11 people like this
Posted by Remove Chaucer
a resident of Crescent Park
on Oct 15, 2015 at 5:13 pm

Vegetation in the creekbed upstream of the Chaucer-Pope flow restrictor slows the water velocity and stores water which would otherwise rush directly to the bridge, pile up, and overflow.


16 people like this
Posted by No Cleanup
a resident of Another Palo Alto neighborhood
on Oct 15, 2015 at 5:34 pm

It was reported last week in the Daily Post that the creek had been cleaned up. This weekend I visited good friends who live in The Willows, near Woodland alongside the creek. They showed me all kinds of brush, wild shrubs growing in the creek bed, and very old-looking fallen tree limbs that they told me had been there at least four years. This is to say nothing of homeless people and their tents in the creek bed.

Obviously, if any cleanup was done, and it doesn't look like any was done, it must have been mighty superficial, and barely scratched the surface of all the serious debris that remains.


9 people like this
Posted by Midtown
a resident of Midtown
on Oct 15, 2015 at 7:42 pm

More lip flapping. Until the two bridges and the forest in in the creek are gone, be prepared to swim.


4 people like this
Posted by Slow Down
a resident of Community Center
on Oct 15, 2015 at 9:55 pm

Slow Down is a registered user.

@Remove Chaucer - You've come up with the best solution, just fill the creek with junk to slow the water down.


9 people like this
Posted by Plane Speaker
a resident of Crescent Park
on Oct 15, 2015 at 10:41 pm

Well, every time I cross over one of our bridges that spans the creek I look down there and I'll be damned if I can see any clearing of the creek or anyone doing any work to clear out the creek of trees and bushes growing down in there. I just wonder WTF is the city waiting for? GET THE CREEK CLEARED OUT, PLEASE - PRONTO!


5 people like this
Posted by midtown
a resident of Midtown
on Oct 16, 2015 at 10:29 am

Sterling Canal / Matadero Creek is also unforgiveably full of sediment and vegetation.
All summer long we wait, assuming they will use the dry time to bulldoze for safety.
But nope.

To whom can we send pictures and concerns?


4 people like this
Posted by Jon Hospitalier Assistant Director of Public Works City of Palo Alto
a resident of Another Palo Alto neighborhood
on Oct 16, 2015 at 2:55 pm

Since mid-September, Palo Alto, along with the Santa Clara Valley Water District, Menlo Park and East Palo Alto crews began removing trash and non-native or dead plant life and trees from the creek. Several individuals have made the observation that many large areas of plant life and trees still remain in the creek. These areas have been identified as native species and are not allowed to be removed according to California State Water Board regulations without a permit. The reason these areas of plant life and trees are not permitted to be removed is because they serve as habitat to animals and birds. It has been our experience that during high flow rain events these areas do not obstruct flow and often bend with the power of the water flow. Obstructions do not typically develop in the areas do to the sheer power of the water flowing over them. In some cases many of these areas of foliage help keep the creek banks in place and reduce the risk of collapse.


10 people like this
Posted by Stephen
a resident of Duveneck/St. Francis
on Oct 17, 2015 at 12:10 pm

To Mr. Hospitalier: With all due respect, you are wrong about the effects of vegetation in the channel on flow. Speaking as someone with a PhD in hydraulic engineering, any trees/bushes in the channel cross-section will act as drag elements and will increase the flow depth for a given flow. I.e., they will be obstructions. They also tend to collect debris, further increasing resistance. Moreover, while it is important to protect native vegetation, some of the most egregious examples of vegetation in the channel that I have seen are non-native, e.g. Eucalyptus trees. However, as you point out, bank vegetation can generally serve the important role of protecting the banks of the creek. Unfortunately, as seen in 1998, when a tree on the bank in Menlo Park downstream of the Chaucer bridge fell in to the creek and likely caused a rise in upstream water levels, bank vegetation can also have a negative effect on conveyance. In any case, thank you for pointing out the fact that we must continue to think about the natural environment of the creek when thinking about flood protection.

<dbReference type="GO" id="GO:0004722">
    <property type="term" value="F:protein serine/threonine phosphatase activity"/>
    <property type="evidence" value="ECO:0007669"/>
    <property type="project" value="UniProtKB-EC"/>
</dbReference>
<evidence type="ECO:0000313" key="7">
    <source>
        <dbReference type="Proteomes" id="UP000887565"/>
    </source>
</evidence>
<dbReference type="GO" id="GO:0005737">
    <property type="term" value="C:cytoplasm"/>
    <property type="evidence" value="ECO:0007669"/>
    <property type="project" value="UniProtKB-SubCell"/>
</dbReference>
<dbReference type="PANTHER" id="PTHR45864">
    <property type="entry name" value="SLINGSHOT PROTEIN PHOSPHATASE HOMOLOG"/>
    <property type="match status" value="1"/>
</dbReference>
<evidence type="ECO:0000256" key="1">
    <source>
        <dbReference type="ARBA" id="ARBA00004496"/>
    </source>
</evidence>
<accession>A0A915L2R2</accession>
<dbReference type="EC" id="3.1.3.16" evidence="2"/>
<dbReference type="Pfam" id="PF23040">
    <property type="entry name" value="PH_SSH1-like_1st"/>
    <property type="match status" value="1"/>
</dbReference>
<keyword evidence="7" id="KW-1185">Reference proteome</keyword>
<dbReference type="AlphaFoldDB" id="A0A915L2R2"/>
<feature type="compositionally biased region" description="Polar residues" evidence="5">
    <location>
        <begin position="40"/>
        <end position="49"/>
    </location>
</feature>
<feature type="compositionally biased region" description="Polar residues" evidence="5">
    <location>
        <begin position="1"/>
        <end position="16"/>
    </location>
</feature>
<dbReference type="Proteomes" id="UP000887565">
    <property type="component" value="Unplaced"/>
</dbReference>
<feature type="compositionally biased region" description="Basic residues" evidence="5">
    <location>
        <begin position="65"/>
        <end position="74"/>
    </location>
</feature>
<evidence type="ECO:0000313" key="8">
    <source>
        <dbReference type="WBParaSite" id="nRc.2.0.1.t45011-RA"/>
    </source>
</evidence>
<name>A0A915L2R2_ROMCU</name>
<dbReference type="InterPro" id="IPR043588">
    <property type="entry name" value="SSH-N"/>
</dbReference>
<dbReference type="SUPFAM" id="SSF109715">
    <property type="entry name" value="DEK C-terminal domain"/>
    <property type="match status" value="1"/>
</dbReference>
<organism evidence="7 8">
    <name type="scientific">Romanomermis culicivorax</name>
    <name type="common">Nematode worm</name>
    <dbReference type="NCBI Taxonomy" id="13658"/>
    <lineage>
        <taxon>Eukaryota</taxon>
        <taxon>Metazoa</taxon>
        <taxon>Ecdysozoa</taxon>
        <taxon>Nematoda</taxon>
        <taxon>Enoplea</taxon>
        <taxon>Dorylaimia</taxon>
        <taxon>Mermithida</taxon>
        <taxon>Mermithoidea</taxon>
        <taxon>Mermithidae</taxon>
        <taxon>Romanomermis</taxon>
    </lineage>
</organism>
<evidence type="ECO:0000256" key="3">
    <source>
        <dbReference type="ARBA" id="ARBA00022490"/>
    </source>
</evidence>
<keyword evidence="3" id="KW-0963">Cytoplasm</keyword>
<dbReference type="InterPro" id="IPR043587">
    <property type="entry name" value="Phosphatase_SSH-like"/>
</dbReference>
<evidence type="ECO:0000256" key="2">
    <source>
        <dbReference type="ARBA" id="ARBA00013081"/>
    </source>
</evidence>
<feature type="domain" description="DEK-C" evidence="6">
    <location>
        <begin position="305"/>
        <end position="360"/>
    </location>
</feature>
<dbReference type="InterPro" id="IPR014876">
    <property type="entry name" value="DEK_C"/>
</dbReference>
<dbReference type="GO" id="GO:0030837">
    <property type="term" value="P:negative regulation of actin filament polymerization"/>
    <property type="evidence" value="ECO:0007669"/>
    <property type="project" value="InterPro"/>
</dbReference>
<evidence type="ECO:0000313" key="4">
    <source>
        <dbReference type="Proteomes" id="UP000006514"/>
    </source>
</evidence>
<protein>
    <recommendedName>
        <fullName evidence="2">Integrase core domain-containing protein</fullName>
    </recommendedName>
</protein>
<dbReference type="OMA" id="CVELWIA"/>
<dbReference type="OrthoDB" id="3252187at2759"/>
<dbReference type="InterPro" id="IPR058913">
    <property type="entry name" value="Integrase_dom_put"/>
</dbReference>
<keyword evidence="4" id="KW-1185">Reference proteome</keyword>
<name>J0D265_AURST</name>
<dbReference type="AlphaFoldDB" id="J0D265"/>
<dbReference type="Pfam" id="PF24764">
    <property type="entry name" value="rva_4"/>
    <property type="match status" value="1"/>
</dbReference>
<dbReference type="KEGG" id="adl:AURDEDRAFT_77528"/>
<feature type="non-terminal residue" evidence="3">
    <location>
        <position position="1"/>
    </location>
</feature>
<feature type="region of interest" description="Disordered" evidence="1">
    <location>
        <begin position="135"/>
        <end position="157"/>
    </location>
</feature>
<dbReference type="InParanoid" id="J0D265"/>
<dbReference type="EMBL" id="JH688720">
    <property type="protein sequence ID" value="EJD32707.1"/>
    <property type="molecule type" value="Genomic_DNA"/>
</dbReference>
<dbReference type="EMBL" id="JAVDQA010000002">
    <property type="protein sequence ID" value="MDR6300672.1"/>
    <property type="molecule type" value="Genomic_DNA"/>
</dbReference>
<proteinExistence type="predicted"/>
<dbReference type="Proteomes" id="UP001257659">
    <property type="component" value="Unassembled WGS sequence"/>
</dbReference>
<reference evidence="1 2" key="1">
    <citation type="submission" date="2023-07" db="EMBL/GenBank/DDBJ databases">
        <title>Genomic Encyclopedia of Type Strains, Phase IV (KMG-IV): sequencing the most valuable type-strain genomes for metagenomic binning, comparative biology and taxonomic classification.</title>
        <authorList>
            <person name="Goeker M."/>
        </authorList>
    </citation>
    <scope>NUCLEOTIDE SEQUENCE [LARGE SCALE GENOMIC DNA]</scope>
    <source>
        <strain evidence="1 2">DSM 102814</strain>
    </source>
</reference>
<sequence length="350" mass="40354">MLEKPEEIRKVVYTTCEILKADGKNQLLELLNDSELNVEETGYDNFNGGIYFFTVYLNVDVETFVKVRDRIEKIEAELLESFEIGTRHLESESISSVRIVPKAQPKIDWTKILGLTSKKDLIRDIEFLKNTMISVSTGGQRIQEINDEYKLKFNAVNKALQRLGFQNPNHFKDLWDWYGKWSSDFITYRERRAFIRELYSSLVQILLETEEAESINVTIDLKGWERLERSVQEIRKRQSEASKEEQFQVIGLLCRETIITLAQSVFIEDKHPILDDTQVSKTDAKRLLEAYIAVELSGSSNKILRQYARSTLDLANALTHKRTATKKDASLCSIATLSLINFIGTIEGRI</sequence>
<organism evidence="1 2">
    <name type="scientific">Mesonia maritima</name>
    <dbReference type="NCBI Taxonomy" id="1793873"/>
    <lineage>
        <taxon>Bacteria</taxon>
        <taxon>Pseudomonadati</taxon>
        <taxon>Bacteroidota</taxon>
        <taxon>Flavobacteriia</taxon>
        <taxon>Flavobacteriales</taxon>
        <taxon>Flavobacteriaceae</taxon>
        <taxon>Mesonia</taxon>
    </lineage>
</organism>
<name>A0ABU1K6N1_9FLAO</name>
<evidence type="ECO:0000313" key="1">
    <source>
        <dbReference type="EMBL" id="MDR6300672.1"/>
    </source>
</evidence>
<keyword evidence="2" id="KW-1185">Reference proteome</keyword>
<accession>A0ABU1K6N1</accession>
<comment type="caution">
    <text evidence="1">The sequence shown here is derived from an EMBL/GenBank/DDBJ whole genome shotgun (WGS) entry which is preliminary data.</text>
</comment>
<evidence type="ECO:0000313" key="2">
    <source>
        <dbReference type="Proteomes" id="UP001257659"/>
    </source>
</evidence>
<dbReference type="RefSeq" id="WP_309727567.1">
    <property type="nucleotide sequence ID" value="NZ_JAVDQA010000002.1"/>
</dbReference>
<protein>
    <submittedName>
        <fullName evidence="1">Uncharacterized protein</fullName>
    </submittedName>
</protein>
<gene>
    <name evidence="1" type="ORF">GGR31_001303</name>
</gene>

9 people like this
Posted by Dead Wrong
a resident of Another Palo Alto neighborhood
on Oct 19, 2015 at 2:20 pm

Trees and woody shrubs, native or not, will not bend in the water flow. They will drown when the water level rises anyway, so why not extract them before they cause trouble in the form of debris getting caught in them and forming a blockage?


1 person likes this
Posted by Plane Speaker
a resident of Crescent Park
on Oct 21, 2015 at 7:11 pm

>>public officials said they are doing everything possible to reduce hazards to homes and residents if the notoriously volatile San Francisquito Creek surges out of its banks.

This sounds like kind of a joke ... what is "everything possible" ... does that mean talking about it online? Because I don't see anything being done but talk and excuses. Just look down the creek and you can still see lots of bushes and trees and the silly explanation that it is somehow environmentally bad ...what kind of lame excuse is that exactly?

Whoever said that you have to let bushes and trees grow in the middle of a creek and endure flooding. Who made this determination and based it on what? If that was true, why didn't they take the years and years to get a waiver on that from the state or whoever it is that can give us a pass on that so we don't get flooded.

Maybe the time to do something would not have been to wait until the rains are almost upon us.

I think there must be some toxic chemical loose in downtown Palo Alto that makes people allergic to logic and work. Better call out out the EPA and get it cleaned up.

This is like the NOLA hurricane Katrina, they know something is going to happen and do nothing about it. Anyone read or hear about Naomi Klein's The Shock Doctrine: The Rise of Disaster Capitalism. When developers want to get their hands on something they just neglect to take care of it or do their jobs and the some natural disaster comes along and wrecks it so it can be bought up and developed cheap.

In the last big supposed 100 year flood I saw it wipe out houses all over South Palo Alto and 101 area. 2 feet of water and mud in all the houses in that area, a total of waste or resources. Contractors all busy so costs went up higher than normal. and over 15 years to plan and think about what to do and virtually nothing has been done. This really ridiculous.


Sorry, but further commenting on this topic has been closed.